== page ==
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@DanielShaulov DanielShaulov commented Jul 20, 2020

Hi, I am very sorry for not responding, didn't get notifications until I got pinged.

@ALTree Here is the relevant TODO, it says "in Go 1.15" and not "after Go 1.15":

// TODO(austin): Remove this in Go 1.15, at which point it
// will be unlikely to encounter any of the affected kernels
// in the wild.

But I see that the other places used "after Go 1.15", so this one might have been a mistake?

@networkimprov At the very least - all the 5.4.0 kernels that Ubuntu ever published were patched (I checked all the 5.4.0-* tags in their git). So I think just checking for that will cover a pretty large set of false positive.
Redhat family can be checked to see if they have an LTS release stuck with a kernel version in the "bad" range, but if not then their problem is much smaller than Ubuntu's.

@ianlancetaylor See above about the confusion about the version it was supposed to be fixed. I am OK with re-purposing the issue for 1.16, I was just worried that this was just forgotten and be left like this for the whole duration of Ubuntu 20.04.
But I still think adding another check for the major distros as networkimprov suggested is a good idea.
I don't think the DEBUG=mlock=0 thing would really solve the issue. Developers will still spend time looking into those issue, reading the wiki, running the test program, just to find out that their kernel is already patched, and their issue lies elsewhere.
But the resolution for this can wait for Go 1.16 I guess.

@ianlancetaylor
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@ianlancetaylor ianlancetaylor commented Jul 20, 2020

@DanielShaulov Thanks. Since the GODEBUG environment variable won't help, I'll drop that CL.

I'm not sure how to proceed with checking major distros. What we need is some mapping from the /proc/version string to kernels that are known to be fixed.

@DanielShaulov
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@DanielShaulov DanielShaulov commented Jul 21, 2020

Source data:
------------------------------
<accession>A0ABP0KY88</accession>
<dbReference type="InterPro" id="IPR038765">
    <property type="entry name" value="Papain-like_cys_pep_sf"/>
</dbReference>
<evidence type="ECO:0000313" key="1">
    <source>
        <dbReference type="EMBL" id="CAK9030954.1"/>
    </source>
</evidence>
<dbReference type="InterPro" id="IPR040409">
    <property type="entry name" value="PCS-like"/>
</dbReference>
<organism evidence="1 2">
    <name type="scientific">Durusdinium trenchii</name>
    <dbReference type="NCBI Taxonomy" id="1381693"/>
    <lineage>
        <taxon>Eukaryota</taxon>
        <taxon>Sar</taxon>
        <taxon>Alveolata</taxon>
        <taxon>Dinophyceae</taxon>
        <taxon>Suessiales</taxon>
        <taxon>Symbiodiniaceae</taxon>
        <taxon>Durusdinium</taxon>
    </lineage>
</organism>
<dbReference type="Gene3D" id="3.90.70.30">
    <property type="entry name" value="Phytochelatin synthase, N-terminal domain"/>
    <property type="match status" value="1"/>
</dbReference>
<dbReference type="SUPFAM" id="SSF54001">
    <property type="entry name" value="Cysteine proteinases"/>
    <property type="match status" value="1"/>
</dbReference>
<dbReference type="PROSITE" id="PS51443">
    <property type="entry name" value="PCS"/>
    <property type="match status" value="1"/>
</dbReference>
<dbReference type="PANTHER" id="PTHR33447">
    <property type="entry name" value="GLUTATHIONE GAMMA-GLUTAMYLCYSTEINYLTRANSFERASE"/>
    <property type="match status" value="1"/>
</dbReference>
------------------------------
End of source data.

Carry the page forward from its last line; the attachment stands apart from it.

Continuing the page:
Well - first we need to get our distro name, for that I think /etc/os-release is the most reliable way. We just need the NAME= field. (And if we fail that, no big deal, we just fall back to current behavior of just checking official kernel release).

Then, looking at #37436 (comment) we can probably just parse the end of the kernel release (the part after - which is currently discarded in parseRelease) and save it as tail,
And then in osArchInit, we can just switch on the distro name an have our per-distro logic.

For Ubuntu, it is a dead simple if major == 5 && minor >= 4 { return }, and doesn't even need the tail, since all 5.4.x kernels in Ubuntu are patched. (other distros might need the tail)

@ianlancetaylor
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@ianlancetaylor ianlancetaylor commented Jul 22, 2020

https://golang.org/cl/244059 is code that skips the mlock on Ubuntu 5.4 systems, based on reading /proc/version.

@gopherbot
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@gopherbot gopherbot commented Jul 22, 2020

Change https://golang.org/cl/244059 mentions this issue: runtime: don't mlock on Ubuntu 5.4 systems

@gopherbot gopherbot closed this in 71218db Jul 22, 2020
@networkimprov
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@networkimprov networkimprov commented Jul 22, 2020

@ianlancetaylor you could leave this issue open for discussion of other distros during the 1.16 cycle.

@ianlancetaylor
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@ianlancetaylor ianlancetaylor commented Jul 22, 2020

In the 1.16 cycle we're going to remove the mlock calls (#35979).

@networkimprov
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@networkimprov networkimprov commented Jul 22, 2020

But you may add other distros to the don't-mlock list in 1.15.x.

@ianlancetaylor
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@ianlancetaylor ianlancetaylor commented Jul 22, 2020

@networkimprov True, but I don't see that as a reason to keep this issue open. There is no action that we would take to close the issue.

@gopherbot
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@gopherbot gopherbot commented Jul 31, 2020

Change https://golang.org/cl/246200 mentions this issue: runtime: revert signal stack mlocking

gopherbot pushed a commit that referenced this issue Aug 13, 2020
Go 1.14 included a (rather awful) workaround for a Linux kernel bug
that corrupted vector registers on x86 CPUs during signal delivery
(https://bugzilla.kernel.org/show_bug.cgi?id=205663). This bug was
introduced in Linux 5.2 and fixed in 5.3.15, 5.4.2 and all 5.5 and
later kernels. The fix was also back-ported by major distros. This
workaround was necessary, but had unfortunate downsides, including
causing Go programs to exceed the mlock ulimit in many configurations
(#37436).

We're reasonably confident that by the Go 1.16 release, the number of
systems running affected kernels will be vanishingly small. Hence,
this CL removes this workaround.

This effectively reverts CLs 209597 (version parser), 209899 (mlock
top of signal stack), 210299 (better failure message), 223121 (soft
mlock failure handling), and 244059 (special-case patched Ubuntu
kernels). The one thing we keep is the osArchInit function. It's empty
everywhere now, but is a reasonable hook to have.

Updates #35326, #35777 (the original register corruption bugs).
Updates #40184 (request to revert in 1.15).
Fixes #35979.

Change-Id: Ie213270837095576f1f3ef46bf3de187dc486c50
Reviewed-on: https://go-review.googlesource.com/c/go/+/246200
Run-TryBot: Austin Clements <austin@google.com>
TryBot-Result: Gobot Gobot <gobot@golang.org>
Reviewed-by: Ian Lance Taylor <iant@golang.org>